Before shows like Ghost Adventures captivated audiences, and long before "ghost hunters" started posting creepy videos on social media, there was Ed and Lorraine Warren.
Ed Warren was a former police officer and self-described demonologist, and Lorraine claimed to be a psychic who could communicate with spirits. Together, the Warrens' names have been attached to some of the best-known paranormal cases in the latter half of the 20th century. The couple even opened an occult museum in their Connecticut home, featuring artifacts from their most famous cases.
While many people believe in the Warrens wholeheartedly, a fair number of paranormal investigators and skeptics have questioned the legitimacy of the couple's findings. Here are some of Ed and Lorraine Warren's most controversial cases in their decades-long career.
'The Devil Made Me Do It' Case Resulted In A Lawsuit Against Lorraine WarrenPhoto: The Conjuring 3 / Warner Bros.
Arne Cheyenne Johnson was arrested and tried for killing his landlord, Alan Bono in 1981. Johnson's defense argued he was not in control of his actions due to demonic possession. Prior to Bono's murder, Johnson's fiancée, Debbie Glatzel, had an 11-year-old brother named David who allegedly began showing signs of demonic possession, and Glatzel called on the Warrens to help.
Ed and Lorraine brought in priests and performed "three lower exorcisms." Ed Warren noted that at one point, there were "43 demons" inside David. While the priests involved denied any exorcisms had actually transpired in the Glatzel home, David began to improve, especially after receiving counseling and moving to a private school.
Johnson was not so lucky, as a few of the alleged demons exorcised from David's body entered his. He reportedly began growling and hissing, as well as slipping into on-and-off "trances" for a period of months before killing Bono with a five-inch pocket knife. The "Devil Made Me Do It" plea was unsuccessful, and Johnson eventually went to prison for his crime.
In 2007, Carl Glatzel, David's older brother, attempted to sue Lorraine Warren and Gerald Brittle, authors of The Devil in Connecticut, for unspecified damages. As part of his suit, Glatzel claims his family was manipulated by the Warrens and that they and Brittle "concocted a phony story about demons in an attempt to get rich and famous at [the Glatzels'] expense."
- Photo: The Conjuring 2 / Warner Bros.
The events of the Enfield Poltergeist case began in August 1977, shortly after the Warrens investigated the Amityville haunting. The case centered mostly around 11-year-old Janet Hodgson, who was allegedly tormented and possessed by a poltergeist. The evil spirit was responsible for knocking sounds, strange voices, growling, levitation, and throwing objects across the room. The story became a media sensation and led to numerous investigations of Janet, her sister Peggy, and their home.
Over the years, the haunting's authenticity has come into question, partly because much of the paranormal activity occurred when only Peggy and Janet were present. Audio recordings and photographs taken during nearly two years of investigations have also been scrutinized. Even Janet herself admitted to fabricating a small portion of the events that took place in the home.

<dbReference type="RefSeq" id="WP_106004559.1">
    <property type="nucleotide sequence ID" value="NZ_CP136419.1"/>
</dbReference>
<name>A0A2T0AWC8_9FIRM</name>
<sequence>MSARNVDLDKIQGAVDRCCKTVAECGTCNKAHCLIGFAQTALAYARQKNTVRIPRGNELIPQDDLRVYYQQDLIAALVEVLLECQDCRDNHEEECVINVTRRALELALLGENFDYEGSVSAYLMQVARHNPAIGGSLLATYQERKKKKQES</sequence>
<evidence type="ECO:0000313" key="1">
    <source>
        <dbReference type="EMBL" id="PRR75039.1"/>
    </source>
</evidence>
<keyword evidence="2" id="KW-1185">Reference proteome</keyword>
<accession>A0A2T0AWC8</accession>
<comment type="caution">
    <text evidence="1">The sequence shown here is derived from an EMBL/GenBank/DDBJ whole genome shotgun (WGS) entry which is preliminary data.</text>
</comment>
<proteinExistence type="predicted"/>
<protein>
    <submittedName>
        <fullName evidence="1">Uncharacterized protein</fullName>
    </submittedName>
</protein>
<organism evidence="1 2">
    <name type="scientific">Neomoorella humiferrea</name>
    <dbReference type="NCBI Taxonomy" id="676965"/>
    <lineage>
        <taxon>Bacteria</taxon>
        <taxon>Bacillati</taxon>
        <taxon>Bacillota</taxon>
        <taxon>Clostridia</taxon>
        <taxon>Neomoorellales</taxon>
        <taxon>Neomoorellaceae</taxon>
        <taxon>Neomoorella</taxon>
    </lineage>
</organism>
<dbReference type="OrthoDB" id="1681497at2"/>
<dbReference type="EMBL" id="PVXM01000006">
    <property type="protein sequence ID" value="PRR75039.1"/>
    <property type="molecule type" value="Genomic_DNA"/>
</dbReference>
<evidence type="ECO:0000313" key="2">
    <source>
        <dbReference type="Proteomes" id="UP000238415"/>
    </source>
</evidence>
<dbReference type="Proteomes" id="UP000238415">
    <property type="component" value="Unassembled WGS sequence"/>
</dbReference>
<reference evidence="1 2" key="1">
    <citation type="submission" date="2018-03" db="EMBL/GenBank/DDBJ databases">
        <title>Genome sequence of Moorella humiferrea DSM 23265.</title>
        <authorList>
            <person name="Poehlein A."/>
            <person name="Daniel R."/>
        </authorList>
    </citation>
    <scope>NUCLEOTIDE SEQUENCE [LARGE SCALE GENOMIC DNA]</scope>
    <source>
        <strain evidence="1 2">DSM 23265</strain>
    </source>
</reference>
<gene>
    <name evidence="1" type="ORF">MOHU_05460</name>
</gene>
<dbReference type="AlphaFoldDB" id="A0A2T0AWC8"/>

As for the Warrens' part in the investigation, they played only a small role in the case, despite the events depicted in The Conjuring 2. Apparently, the Warrens were initially denied access to the house and ended up only staying for one day, even though they cite it as one of their most famous cases.
The Warrens Were Accused Of Having 'No Credentials' While Investigating The Smurl HauntingVideo: YouTube
In 1986, Janet and Jack Smurl reported demonic entities were terrorizing them in their home. The Warrens were called in to investigate the demonic activity, which included Jack's account of being assaulted by one of the demons. In an interview with a local news outlet, Ed said that the demonic entity was "powerful, intangible and very dangerous." However, not everyone was willing to accept the Smurls' and Warrens' statements.
Paul Kurtz, a philosophy professor at the State University of New York, Buffalo, drew connections between the Smurls and the Lutz family in the Amityville case. Kurtz said of the Warrens, "They have no credentials in the scientific or parapsychological communities," and further added, "There is no explanation for the Smurl house, but I wouldn't simply assume it is a haunting... It seems to us that a great-to-do has been made about it, and we wonder if it's like the Amityville horror hoax, which was based on imagination rather than an actual haunting."
Even members of the clergy, brought in for the usual blessings and exorcisms, reported "nothing unusual" happening there. The Warrens, however, never wavered in their belief that the Smurl home was severely haunted.
There's No Public Documentation Of The Warrens' Alleged Werewolf ExorcismVideo: YouTube
Alongside Catholic bishops and retired police officers, Ed and Lorraine Warren claimed that they exorcized the angry spirit of a werewolf from a man named Bill Ramsey, who would reportedly turn into a "wolfman." Previously, Ramsey had been arrested for accosting officers, which he attributed to a werewolf demon overtaking him.
Lorraine claimed that she saw Ramsey's case on TV while she and Ed were visiting England, and she felt she could help Ramsey. She even stated that she had a video of Ramsey transforming, but she has never released this video to the public. The Warrens went so far as to bring Ramsey back to Connecticut so they could perform an exorcism alongside Bishop Robert McKenna, who was reportedly experienced in exorcising spirits.
The Warrens eventually detailed the case in their book, Werewolf: A True Story of Demonic Possession, which one review noted contained no actual documentation of the case.